lmao. Sorry 'baut that. No, for that very reason - that browsers store passwords in a common file - is exactly why browsers are so paranoid about preventing web scripts from interacting with the local file system. They're run in little sandboxes, and it while it's not entirely impossible to hack around those safeguards, it would take an *entirely* different set of hacks to do so, not just a "display random funny Cosbycoin/uplaoding walletdat" image randomizer to do so Smiley

No problem. It's this damn paranoia lately. Who knows? Some browser exploit, whatever...

I happy I made you laugh, though. Much needed in these forums nowaday Wink

PGP key molecular F9B70769 fingerprint 9CDD C0D3 20F8 279F 6BE0  3F39 FC49 2362 F9B7 0769
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September 14, 2011, 05:02:49 AM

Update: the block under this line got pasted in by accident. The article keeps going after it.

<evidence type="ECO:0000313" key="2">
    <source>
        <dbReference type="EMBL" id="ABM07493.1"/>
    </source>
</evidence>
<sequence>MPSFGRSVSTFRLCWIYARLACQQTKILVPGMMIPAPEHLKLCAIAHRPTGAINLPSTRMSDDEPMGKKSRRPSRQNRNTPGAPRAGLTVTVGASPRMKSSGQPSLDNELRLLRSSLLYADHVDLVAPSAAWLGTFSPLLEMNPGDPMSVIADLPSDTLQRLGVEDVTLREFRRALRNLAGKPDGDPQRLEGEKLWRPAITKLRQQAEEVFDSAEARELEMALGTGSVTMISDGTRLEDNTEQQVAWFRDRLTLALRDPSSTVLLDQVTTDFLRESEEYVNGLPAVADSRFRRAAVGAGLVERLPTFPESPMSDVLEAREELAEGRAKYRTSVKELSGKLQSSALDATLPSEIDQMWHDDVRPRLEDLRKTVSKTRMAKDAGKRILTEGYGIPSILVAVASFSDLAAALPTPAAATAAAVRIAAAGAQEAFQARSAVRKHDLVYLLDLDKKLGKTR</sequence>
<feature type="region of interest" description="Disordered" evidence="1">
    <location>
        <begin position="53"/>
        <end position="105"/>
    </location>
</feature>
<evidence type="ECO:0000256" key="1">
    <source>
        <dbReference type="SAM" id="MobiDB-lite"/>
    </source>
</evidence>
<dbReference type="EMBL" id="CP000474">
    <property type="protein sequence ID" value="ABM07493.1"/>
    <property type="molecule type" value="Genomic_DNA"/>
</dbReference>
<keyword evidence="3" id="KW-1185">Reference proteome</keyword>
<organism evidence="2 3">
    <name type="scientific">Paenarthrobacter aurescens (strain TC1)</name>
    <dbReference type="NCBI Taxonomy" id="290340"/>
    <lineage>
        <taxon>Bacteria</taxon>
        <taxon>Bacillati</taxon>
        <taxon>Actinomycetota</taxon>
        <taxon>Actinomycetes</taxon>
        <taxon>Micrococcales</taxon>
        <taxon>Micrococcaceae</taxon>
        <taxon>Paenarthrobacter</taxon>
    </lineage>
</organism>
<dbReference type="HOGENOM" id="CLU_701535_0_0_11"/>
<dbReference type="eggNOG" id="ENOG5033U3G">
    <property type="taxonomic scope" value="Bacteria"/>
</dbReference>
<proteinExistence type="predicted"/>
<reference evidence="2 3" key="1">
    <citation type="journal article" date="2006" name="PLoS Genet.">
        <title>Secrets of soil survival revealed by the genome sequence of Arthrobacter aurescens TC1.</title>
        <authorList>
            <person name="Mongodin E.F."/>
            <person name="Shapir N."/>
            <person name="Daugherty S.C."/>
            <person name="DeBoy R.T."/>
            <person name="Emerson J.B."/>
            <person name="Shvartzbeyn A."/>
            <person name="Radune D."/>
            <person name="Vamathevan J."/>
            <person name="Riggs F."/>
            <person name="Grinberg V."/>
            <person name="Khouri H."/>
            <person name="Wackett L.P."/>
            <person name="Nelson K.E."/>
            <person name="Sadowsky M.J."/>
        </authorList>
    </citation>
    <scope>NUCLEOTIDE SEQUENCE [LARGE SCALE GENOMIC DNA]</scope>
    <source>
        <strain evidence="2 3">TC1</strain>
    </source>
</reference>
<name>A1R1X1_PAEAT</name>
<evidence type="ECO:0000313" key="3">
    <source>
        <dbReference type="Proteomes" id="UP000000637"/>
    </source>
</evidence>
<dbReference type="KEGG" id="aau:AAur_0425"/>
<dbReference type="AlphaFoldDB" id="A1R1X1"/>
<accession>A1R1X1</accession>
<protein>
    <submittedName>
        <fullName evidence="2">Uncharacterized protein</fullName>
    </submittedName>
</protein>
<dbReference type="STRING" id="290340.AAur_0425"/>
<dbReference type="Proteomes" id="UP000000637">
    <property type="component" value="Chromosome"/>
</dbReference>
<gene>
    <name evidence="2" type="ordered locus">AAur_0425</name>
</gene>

#180

This mess. ultimately, is the PHP language authors' fault. They seem to argue that securing your scripts (and not just from SQL injections) is the programmer's problem.
A properly designed SQL interface (with prepared statements and placeholders) makes writing code that's prone to injections more difficult to write than code which isn't.
In PHP, it's the other way round, and the language authors don't think that's a problem.

PHP has this...now. The old insecure way is "deprecated" which means because so many billions of lines of deployed code depend on it, it'll be forever before it gets removed.